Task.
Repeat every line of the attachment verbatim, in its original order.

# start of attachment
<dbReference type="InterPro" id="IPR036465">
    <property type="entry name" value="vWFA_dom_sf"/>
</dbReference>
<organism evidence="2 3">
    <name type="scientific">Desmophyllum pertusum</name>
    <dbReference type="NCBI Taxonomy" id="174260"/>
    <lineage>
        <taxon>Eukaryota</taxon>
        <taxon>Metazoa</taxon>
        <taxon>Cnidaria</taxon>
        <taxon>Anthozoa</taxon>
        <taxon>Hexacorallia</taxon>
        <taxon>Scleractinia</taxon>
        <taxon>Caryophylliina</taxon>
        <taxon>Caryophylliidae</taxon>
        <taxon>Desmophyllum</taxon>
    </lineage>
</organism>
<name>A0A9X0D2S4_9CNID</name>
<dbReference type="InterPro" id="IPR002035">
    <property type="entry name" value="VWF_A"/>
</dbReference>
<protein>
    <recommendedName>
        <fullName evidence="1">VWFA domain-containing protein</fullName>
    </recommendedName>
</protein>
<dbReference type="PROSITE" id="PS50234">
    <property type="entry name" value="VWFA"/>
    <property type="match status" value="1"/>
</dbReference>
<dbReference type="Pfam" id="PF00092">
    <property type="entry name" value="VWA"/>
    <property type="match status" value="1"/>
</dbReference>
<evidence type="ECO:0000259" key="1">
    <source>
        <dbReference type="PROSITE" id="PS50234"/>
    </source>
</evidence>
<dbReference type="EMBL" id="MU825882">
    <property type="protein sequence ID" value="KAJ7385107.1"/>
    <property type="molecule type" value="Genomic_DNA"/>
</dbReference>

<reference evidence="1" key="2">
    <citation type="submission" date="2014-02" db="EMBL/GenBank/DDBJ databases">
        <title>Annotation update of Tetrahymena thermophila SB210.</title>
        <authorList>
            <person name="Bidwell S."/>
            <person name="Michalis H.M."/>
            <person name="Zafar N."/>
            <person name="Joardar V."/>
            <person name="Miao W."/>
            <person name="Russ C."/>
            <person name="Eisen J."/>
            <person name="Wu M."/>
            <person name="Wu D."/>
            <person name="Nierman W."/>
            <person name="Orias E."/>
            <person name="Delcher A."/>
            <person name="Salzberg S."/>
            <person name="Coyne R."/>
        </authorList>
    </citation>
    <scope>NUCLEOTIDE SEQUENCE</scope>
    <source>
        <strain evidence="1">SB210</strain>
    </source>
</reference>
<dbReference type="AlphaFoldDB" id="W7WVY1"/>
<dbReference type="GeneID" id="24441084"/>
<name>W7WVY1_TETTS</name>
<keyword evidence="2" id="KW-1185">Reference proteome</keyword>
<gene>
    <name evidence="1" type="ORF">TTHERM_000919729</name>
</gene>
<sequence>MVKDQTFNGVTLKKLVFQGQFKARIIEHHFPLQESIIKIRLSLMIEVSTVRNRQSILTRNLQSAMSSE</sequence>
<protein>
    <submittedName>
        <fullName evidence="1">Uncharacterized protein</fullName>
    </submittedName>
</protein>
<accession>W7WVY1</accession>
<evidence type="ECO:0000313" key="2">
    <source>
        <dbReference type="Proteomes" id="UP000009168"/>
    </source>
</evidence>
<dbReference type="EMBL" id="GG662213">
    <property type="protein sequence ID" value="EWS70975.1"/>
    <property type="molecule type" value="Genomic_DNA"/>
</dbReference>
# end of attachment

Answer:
<dbReference type="InterPro" id="IPR036465">
    <property type="entry name" value="vWFA_dom_sf"/>
</dbReference>
<organism evidence="2 3">
    <name type="scientific">Desmophyllum pertusum</name>
    <dbReference type="NCBI Taxonomy" id="174260"/>
    <lineage>
        <taxon>Eukaryota</taxon>
        <taxon>Metazoa</taxon>
        <taxon>Cnidaria</taxon>
        <taxon>Anthozoa</taxon>
        <taxon>Hexacorallia</taxon>
        <taxon>Scleractinia</taxon>
        <taxon>Caryophylliina</taxon>
        <taxon>Caryophylliidae</taxon>
        <taxon>Desmophyllum</taxon>
    </lineage>
</organism>
<name>A0A9X0D2S4_9CNID</name>
<dbReference type="InterPro" id="IPR002035">
    <property type="entry name" value="VWF_A"/>
</dbReference>
<protein>
    <recommendedName>
        <fullName evidence="1">VWFA domain-containing protein</fullName>
    </recommendedName>
</protein>
<dbReference type="PROSITE" id="PS50234">
    <property type="entry name" value="VWFA"/>
    <property type="match status" value="1"/>
</dbReference>
<dbReference type="Pfam" id="PF00092">
    <property type="entry name" value="VWA"/>
    <property type="match status" value="1"/>
</dbReference>
<evidence type="ECO:0000259" key="1">
    <source>
        <dbReference type="PROSITE" id="PS50234"/>
    </source>
</evidence>
<dbReference type="EMBL" id="MU825882">
    <property type="protein sequence ID" value="KAJ7385107.1"/>
    <property type="molecule type" value="Genomic_DNA"/>
</dbReference>

<reference evidence="1" key="2">
    <citation type="submission" date="2014-02" db="EMBL/GenBank/DDBJ databases">
        <title>Annotation update of Tetrahymena thermophila SB210.</title>
        <authorList>
            <person name="Bidwell S."/>
            <person name="Michalis H.M."/>
            <person name="Zafar N."/>
            <person name="Joardar V."/>
            <person name="Miao W."/>
            <person name="Russ C."/>
            <person name="Eisen J."/>
            <person name="Wu M."/>
            <person name="Wu D."/>
            <person name="Nierman W."/>
            <person name="Orias E."/>
            <person name="Delcher A."/>
            <person name="Salzberg S."/>
            <person name="Coyne R."/>
        </authorList>
    </citation>
    <scope>NUCLEOTIDE SEQUENCE</scope>
    <source>
        <strain evidence="1">SB210</strain>
    </source>
</reference>
<dbReference type="AlphaFoldDB" id="W7WVY1"/>
<dbReference type="GeneID" id="24441084"/>
<name>W7WVY1_TETTS</name>
<keyword evidence="2" id="KW-1185">Reference proteome</keyword>
<gene>
    <name evidence="1" type="ORF">TTHERM_000919729</name>
</gene>
<sequence>MVKDQTFNGVTLKKLVFQGQFKARIIEHHFPLQESIIKIRLSLMIEVSTVRNRQSILTRNLQSAMSSE</sequence>
<protein>
    <submittedName>
        <fullName evidence="1">Uncharacterized protein</fullName>
    </submittedName>
</protein>
<accession>W7WVY1</accession>
<evidence type="ECO:0000313" key="2">
    <source>
        <dbReference type="Proteomes" id="UP000009168"/>
    </source>
</evidence>
<dbReference type="EMBL" id="GG662213">
    <property type="protein sequence ID" value="EWS70975.1"/>
    <property type="molecule type" value="Genomic_DNA"/>
</dbReference>